Salar de Uyuni
The world’s largest salt pan covers more than 10000 km² in the southwest of the country at an altitude of 3600 meters.
Originally, it was part of the vast Andean inland sea Lago Minchins, which dried up millions of years ago to several runoff-free lakes in the Altiplano, including Lake Titicaca and Salar de Uyuni. It is said to contain up to ten billion tons of salt. About 25,000 tons of this salt are mined by hand every year. However, the lye under the salt layer, which can be up to 30 metres thick, is far more interesting from an economic point of view, as it is believed to contain more than half of the world’s lithium deposits.
These days, however, tourism in particular is bringing money to the bitterly poor, seemingly hostile region, with extreme conditions where only a few animal species such as the Andean flamingo are able to survive. Trips over the Salar, interrupted by shorter hikes on the small islands, whose cactuses form a harsh contrast to the snow-white salt pan, are an unforgettable experience.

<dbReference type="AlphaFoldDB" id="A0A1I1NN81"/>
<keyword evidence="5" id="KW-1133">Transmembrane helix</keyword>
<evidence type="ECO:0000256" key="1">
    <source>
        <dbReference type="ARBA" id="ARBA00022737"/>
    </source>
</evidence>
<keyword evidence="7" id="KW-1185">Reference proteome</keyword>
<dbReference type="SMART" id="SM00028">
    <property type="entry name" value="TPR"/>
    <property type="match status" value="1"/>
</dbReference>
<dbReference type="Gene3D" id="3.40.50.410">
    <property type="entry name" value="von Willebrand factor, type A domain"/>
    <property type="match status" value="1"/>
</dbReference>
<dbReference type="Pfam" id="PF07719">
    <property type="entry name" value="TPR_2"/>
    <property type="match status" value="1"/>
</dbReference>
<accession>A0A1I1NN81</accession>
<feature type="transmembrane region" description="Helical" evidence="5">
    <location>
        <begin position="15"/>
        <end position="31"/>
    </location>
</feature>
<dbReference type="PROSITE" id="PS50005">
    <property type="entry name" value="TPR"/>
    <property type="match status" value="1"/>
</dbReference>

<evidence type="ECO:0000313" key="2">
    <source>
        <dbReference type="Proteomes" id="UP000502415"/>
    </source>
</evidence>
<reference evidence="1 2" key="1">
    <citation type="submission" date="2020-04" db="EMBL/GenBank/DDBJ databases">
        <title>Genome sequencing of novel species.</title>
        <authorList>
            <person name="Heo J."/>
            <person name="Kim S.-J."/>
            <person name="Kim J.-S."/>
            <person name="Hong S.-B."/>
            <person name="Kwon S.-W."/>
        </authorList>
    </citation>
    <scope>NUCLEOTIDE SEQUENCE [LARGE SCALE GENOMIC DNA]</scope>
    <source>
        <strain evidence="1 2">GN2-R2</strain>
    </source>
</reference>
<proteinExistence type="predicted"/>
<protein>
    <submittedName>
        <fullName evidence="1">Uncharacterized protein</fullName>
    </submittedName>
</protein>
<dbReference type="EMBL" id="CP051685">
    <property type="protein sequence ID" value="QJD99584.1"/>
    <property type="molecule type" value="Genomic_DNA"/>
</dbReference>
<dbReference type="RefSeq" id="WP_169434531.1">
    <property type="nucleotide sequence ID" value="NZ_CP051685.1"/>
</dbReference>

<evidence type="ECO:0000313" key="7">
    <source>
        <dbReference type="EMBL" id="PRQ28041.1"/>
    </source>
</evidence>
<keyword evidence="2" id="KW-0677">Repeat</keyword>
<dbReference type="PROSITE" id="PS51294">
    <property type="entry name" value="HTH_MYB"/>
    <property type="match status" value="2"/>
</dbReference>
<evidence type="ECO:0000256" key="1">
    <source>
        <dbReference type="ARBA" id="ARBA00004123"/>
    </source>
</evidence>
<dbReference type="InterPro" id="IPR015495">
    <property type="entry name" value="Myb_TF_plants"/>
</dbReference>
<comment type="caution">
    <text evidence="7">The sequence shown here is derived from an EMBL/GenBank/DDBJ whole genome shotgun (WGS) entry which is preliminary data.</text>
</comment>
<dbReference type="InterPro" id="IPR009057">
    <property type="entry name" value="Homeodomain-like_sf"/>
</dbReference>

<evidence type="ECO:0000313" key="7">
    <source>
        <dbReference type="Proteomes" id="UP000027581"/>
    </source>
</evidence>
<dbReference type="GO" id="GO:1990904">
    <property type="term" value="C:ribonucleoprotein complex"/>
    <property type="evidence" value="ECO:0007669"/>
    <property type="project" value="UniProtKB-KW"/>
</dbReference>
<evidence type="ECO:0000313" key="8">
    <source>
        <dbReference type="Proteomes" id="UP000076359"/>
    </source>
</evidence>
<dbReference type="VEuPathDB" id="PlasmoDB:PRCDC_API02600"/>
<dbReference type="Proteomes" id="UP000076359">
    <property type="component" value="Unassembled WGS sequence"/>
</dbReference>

In the town of Uyuni, tours are offered to the Salar de Uyuni, e.g. to the popular photo motif of the railway cemetery of Uyuni, where the worn-out locomotives are rusting, or to the islands Isla Incahuasi and Isla de los Pescaderos.
For all who want to travel further to Chile, there are tours (with two or three overnight stays) to San Pedro de Atacama. These take you through the Salar de Uyuni and further through the Altiplano, past several (partly blood-red) lagoons and with a detour to the geyser field “Sol de Mañana”. Before reaching the border, one crosses the so-called “Dalí Desert” and passes the Laguna Verde at the foot of the volcano Licancabur.